The first programmable computer was called the Z1. It was made by German Konrad Zuse in his parents’ living room between 1936 and 1938. For decades computers were very big – and often filled a whole room!
In the late 70’s people began to use personal computers in their homes. They bought them at electronic shops but they were sold in parts and people had to assemble them in their homes. Users even had to build the computer case on their own. This meant that only people who were very knowledgeable about computers used them. Many people who were clueless about them thought they were objects for children to play with.
What really revolutionised the computer industry was when Steve Wozniak, who co-founded Apple Inc. with Steve Jobs, designed and built Apple 1 in Steve’s family garage. In April 1976, Apple 1 made its public appearance at the Homebrew Computer Club in Palo Alto, in the United States, but many people did not take it seriously. At $666.66 (equivalent to R 9281.07 in today’s rands) it was an expensive piece of machinery by today’s standards, considering one had to still assemble its parts.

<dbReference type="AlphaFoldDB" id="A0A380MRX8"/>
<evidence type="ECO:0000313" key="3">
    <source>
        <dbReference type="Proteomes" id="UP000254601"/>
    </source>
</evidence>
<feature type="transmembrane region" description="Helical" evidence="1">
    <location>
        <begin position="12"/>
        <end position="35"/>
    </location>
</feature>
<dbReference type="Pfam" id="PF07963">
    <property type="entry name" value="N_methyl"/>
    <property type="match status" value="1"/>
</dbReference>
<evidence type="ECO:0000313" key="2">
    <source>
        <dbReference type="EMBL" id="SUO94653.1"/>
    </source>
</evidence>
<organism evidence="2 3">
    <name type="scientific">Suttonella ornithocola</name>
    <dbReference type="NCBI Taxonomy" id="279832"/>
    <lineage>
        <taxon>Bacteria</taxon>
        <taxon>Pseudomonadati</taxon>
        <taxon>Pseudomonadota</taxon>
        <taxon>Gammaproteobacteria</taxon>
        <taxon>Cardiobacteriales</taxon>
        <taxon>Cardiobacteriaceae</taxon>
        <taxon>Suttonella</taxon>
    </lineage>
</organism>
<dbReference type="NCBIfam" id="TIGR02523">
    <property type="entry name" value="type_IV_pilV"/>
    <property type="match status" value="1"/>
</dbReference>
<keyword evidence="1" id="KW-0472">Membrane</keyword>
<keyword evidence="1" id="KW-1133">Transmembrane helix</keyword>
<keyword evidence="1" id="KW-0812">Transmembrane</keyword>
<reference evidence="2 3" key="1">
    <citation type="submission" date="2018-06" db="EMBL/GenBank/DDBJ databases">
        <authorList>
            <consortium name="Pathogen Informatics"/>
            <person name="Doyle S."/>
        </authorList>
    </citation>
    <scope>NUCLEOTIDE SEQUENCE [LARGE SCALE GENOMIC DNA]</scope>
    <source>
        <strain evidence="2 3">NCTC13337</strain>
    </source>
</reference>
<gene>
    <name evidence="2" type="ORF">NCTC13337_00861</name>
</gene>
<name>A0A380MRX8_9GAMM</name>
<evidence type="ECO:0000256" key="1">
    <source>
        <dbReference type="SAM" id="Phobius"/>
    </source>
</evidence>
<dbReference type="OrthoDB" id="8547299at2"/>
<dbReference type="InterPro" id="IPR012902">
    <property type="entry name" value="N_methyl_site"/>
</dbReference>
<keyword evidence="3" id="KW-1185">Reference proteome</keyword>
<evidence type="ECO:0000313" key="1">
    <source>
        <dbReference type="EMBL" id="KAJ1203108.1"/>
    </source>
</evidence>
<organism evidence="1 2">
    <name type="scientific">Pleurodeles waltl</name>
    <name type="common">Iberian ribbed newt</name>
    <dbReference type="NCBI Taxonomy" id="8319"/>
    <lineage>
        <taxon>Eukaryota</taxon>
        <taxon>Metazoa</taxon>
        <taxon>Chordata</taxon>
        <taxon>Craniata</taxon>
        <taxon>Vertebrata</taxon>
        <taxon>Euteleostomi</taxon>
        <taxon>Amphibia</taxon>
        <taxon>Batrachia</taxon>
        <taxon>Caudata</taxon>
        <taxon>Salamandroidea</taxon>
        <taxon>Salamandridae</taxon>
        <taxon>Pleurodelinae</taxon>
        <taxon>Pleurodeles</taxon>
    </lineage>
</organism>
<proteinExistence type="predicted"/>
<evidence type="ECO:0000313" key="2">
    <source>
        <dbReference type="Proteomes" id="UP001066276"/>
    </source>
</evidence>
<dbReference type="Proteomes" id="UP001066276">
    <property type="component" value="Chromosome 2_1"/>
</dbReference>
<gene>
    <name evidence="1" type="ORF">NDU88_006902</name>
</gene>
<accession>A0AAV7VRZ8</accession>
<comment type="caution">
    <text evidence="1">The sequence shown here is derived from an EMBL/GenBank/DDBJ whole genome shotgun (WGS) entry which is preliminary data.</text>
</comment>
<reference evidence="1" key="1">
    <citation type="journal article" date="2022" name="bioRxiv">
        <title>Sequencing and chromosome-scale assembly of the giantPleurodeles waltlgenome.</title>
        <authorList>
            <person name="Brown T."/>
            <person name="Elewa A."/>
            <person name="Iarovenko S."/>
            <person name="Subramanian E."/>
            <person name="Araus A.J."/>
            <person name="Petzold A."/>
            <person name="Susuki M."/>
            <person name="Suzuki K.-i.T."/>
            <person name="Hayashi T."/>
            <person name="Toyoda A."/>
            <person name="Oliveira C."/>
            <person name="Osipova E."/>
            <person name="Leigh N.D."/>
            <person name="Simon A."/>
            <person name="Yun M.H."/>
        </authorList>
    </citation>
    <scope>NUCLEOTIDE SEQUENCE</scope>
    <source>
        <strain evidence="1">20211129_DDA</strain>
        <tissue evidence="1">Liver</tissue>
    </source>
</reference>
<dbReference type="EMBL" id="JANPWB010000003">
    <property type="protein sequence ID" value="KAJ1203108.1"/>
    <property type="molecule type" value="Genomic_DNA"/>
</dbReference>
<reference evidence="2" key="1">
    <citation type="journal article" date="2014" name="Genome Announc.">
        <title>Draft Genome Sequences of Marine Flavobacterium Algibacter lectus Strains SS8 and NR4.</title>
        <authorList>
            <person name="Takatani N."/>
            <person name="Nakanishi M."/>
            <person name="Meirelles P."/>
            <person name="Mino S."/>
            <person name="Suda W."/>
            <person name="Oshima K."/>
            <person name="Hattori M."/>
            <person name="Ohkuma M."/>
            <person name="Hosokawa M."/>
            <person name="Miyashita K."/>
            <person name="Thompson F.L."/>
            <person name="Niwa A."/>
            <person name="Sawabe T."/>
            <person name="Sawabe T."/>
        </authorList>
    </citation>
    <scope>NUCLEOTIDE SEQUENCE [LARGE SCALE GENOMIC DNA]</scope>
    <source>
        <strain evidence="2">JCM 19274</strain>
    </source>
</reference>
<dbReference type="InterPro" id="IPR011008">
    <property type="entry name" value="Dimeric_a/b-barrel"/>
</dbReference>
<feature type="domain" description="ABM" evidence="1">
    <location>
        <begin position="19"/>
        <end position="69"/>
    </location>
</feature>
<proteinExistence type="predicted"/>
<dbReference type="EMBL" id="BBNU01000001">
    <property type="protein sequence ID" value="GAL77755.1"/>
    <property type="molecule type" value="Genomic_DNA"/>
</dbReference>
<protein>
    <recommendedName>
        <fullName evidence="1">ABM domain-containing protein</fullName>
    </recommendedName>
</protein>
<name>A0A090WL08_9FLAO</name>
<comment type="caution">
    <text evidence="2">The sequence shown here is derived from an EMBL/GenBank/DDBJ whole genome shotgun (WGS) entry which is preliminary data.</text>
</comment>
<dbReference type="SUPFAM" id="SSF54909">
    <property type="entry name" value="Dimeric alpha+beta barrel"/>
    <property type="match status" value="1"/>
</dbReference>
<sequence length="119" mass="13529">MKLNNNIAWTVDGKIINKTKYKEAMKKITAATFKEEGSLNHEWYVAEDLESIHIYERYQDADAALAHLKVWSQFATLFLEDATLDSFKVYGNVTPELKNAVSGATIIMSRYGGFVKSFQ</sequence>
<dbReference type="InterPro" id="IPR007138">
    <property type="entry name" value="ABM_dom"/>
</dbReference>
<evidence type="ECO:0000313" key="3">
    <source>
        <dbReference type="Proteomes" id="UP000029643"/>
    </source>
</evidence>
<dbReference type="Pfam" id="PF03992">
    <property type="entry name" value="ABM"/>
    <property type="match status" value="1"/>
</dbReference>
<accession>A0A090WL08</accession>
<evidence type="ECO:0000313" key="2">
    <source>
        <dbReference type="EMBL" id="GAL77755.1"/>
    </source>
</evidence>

In 1981, International Business Machines (IBM) introduced their first personal computer together with Disk Operating System (DOS) – which used a textual language to represent files. The number of people who used personal computers expanded.
Increasingly businesses began to rely on computers which meant that their employees had to learn to use them at work. This was challenging as the operating system was complicated and provided much stress for employees who had to learn it.
Operating computers became much easier when Xerox Corporation introduced The Xerox Star in 1982 which used icons rather than text. This changed everything as it was much easier to navigate – users could delete files by simply dragging them over a wastebasket. The sale of personal computers rocketed.
The International Telecommunication Union (ITU), a specialised agency of the United Nations (UN) that is responsible for matters that relate to information and communication technologies, estimated that 48.3% households in the world owned personal computers in 2018.
These days, personal computers have many uses in both work and home environments. Many work-related activities can be performed quickly and efficiently using computers which saves huge amounts of time and increases productivity. Employees make presentations and keep records of the company using office computers. Music studios record musical tracks using personal computers. Students use personal computers to gather information and type their school projects. People can edit easily now rather than having to proof hard copies and type up changes.
Nowadays younger and younger children can operate computers as they are much easier to navigate. It is hard to imagine a world without computers now!
Tell us: Do you have a computer or access to one? What do you use computers for?